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Tonight is the night! The finale episode of season 1 of ‘Kings Of Napa’ airs at 8/7 c on OWN.

Janine Sherman-Barrois, creator of Kings Of Napa

Source: Gloria Mesa / Courtesy

BOSSIP Sr. Content Director Janeé Bolden chopped it up with ‘Kings of Napa’ creator and showrunner Janine Sherman Barrois ahead of tonight’s season finale to talk about the anticipation around the unveiling of the extortionist and the excitement over a potential second season. Keep reading for the interview – we promise no spoilers!

Janeé Bolden: On social media there’s a ton of talk around the finale and Season 2, how does that feel?

Janine Sherman Barrois: I think people are really excited. If they found the show and they watched it, I think people love it and they’re starting to get in with the characters and they’re addicted with different characters. It’s a great feeling to see people get with Team August or Team Dana or they’re like “I love Bridgett!” People are all into Rose and Dana’s dynamic and the other women’s dynamic, Vanessa and her sister Melanie. People are saying the one liners of Aunt Yvette. I wanted to do a drama with humorous tones in it, I wanted it to feel aspirational. I love listening and seeing how Twitter reacts to it because they’re into it.

Janeé Bolden: Do you get a thrill out of keeping the fans guessing about the identity of the extortionist?

Janine Sherman Barrois: Yeah I do, (laughs), it’s really funny because I try to throw people the other way, like I’ll retweet, I think it should be somebody who you don’t expect and this is definitely going to be someone they’re not expecting. I’m definitely thrilled by people not guessing it. I did see one person hit it on the head of who it is.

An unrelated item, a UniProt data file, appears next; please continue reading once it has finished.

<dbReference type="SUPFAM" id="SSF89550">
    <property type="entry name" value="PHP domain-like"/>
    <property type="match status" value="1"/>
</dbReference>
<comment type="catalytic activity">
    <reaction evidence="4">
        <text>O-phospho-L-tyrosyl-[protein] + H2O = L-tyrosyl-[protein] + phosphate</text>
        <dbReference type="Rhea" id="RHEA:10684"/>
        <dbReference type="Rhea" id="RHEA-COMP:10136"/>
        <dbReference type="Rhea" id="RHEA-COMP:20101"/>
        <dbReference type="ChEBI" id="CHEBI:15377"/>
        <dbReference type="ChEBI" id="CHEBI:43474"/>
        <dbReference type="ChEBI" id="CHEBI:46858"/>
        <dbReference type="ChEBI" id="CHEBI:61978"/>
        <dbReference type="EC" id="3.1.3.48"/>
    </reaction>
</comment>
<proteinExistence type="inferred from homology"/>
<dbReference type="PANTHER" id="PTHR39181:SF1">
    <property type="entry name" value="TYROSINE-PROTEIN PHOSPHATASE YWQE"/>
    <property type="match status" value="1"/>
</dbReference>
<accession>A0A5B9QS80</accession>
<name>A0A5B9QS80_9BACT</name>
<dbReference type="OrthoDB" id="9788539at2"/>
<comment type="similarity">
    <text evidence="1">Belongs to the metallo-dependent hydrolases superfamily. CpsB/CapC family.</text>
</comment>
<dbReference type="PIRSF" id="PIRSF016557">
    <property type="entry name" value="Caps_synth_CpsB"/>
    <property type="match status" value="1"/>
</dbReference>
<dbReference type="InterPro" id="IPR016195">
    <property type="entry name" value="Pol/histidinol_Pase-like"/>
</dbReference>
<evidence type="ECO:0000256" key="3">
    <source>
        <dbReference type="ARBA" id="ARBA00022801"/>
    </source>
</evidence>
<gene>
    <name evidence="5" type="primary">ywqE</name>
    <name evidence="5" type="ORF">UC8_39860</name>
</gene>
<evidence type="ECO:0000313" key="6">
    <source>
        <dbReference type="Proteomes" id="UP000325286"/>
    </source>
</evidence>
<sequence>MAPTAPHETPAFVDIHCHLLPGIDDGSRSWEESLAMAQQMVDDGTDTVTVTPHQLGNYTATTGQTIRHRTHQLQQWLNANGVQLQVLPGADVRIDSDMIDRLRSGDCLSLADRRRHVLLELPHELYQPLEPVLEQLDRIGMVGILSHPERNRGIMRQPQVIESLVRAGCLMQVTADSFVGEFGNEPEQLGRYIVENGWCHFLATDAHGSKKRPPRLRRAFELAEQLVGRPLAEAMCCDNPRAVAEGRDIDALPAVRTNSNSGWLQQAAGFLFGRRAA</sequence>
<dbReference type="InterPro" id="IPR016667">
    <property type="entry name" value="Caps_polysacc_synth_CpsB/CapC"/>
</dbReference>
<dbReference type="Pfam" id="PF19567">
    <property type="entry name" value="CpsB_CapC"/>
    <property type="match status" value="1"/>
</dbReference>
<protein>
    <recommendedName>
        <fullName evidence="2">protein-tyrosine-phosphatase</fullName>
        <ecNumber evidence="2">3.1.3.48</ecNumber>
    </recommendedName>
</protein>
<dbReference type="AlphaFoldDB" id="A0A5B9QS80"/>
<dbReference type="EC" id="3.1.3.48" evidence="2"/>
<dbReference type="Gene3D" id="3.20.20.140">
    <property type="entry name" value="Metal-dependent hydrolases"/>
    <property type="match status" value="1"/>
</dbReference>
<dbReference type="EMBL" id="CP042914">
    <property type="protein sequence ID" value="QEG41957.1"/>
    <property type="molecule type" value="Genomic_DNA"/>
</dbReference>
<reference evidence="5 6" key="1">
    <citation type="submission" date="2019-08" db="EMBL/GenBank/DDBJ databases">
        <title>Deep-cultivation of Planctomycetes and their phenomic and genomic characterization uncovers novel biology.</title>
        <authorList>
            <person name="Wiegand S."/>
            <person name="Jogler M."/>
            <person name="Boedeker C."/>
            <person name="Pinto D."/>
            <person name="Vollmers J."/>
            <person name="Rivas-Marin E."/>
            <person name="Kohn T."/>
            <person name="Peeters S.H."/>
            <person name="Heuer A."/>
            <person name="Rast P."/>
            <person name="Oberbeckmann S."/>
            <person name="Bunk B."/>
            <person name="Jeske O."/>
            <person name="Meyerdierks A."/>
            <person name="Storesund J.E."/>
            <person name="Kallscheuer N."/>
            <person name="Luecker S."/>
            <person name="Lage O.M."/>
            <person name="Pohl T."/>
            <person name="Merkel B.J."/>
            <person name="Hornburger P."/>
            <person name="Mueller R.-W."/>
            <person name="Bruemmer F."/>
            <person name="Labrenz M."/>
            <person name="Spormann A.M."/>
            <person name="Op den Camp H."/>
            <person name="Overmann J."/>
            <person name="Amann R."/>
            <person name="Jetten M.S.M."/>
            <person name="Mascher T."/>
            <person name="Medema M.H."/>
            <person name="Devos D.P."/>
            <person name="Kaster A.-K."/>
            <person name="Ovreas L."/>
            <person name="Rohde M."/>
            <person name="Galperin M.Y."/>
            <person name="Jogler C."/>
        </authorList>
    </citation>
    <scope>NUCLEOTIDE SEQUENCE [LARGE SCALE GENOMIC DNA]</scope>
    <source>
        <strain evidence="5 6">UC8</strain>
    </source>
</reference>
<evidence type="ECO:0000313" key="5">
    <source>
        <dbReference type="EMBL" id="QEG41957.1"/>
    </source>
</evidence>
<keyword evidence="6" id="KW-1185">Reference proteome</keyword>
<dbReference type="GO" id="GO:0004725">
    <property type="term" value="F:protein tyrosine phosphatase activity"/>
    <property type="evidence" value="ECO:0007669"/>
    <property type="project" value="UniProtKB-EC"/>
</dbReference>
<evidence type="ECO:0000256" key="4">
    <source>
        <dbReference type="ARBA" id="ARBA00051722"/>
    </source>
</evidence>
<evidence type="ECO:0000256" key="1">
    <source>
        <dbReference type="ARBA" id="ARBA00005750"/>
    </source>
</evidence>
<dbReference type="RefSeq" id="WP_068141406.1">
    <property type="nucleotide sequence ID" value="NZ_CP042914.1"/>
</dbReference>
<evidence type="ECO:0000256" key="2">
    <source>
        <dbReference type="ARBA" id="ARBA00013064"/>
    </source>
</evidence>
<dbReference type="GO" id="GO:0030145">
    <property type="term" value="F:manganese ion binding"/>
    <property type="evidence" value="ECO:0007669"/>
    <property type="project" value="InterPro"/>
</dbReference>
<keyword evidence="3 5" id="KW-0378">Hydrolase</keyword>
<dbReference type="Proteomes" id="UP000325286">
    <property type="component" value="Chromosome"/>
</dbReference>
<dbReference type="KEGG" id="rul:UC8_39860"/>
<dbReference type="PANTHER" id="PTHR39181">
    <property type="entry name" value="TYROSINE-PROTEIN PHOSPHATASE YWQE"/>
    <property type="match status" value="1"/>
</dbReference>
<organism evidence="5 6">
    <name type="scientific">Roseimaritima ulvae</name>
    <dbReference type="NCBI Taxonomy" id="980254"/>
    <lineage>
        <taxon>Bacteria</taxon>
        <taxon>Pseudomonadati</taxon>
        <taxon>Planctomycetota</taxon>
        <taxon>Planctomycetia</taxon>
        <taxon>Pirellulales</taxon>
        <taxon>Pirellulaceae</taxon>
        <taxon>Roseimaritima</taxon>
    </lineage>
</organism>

Kings Of Napa episodic stills

Source: Courtesy OWN / Oprah Winfrey Network

Janeé Bolden: Did you not retweet or did you retweet?

Janine Sherman Barrois: I think I liked it. I don’t think I retweeted, I was like ooh she’s right on it. I’m super excited.

Janeé Bolden: Do you see Kings of Napa as a soap opera? I’ve seen it described that way.

Janine Sherman Barrois: I think it’s a drama that has soap elements, I was not shying away from the nighttime drama that has soapiness. I think it’s supposed to be campy and it’s supposed to be grounded in the realness of the family but it’s also a little heightened. Whenever you have a family and they’re working on a business and there’s money, there’s this tendency for people to say oh it’s soapy but I don’t look at that like oh that’s pejorative. I think some of our best shows of memory have soap in them. That can be whether you’re looking at “Brothers and Sisters” or you’re looking at “Gossip Girl.” Soap is not a bad connotation.

JB: The King family has some serious boundary issues — there is not a family member that is not somewhat inappropriate. Are they inspired by people you know at all? How much fun is it having them throw everyday morals out the window?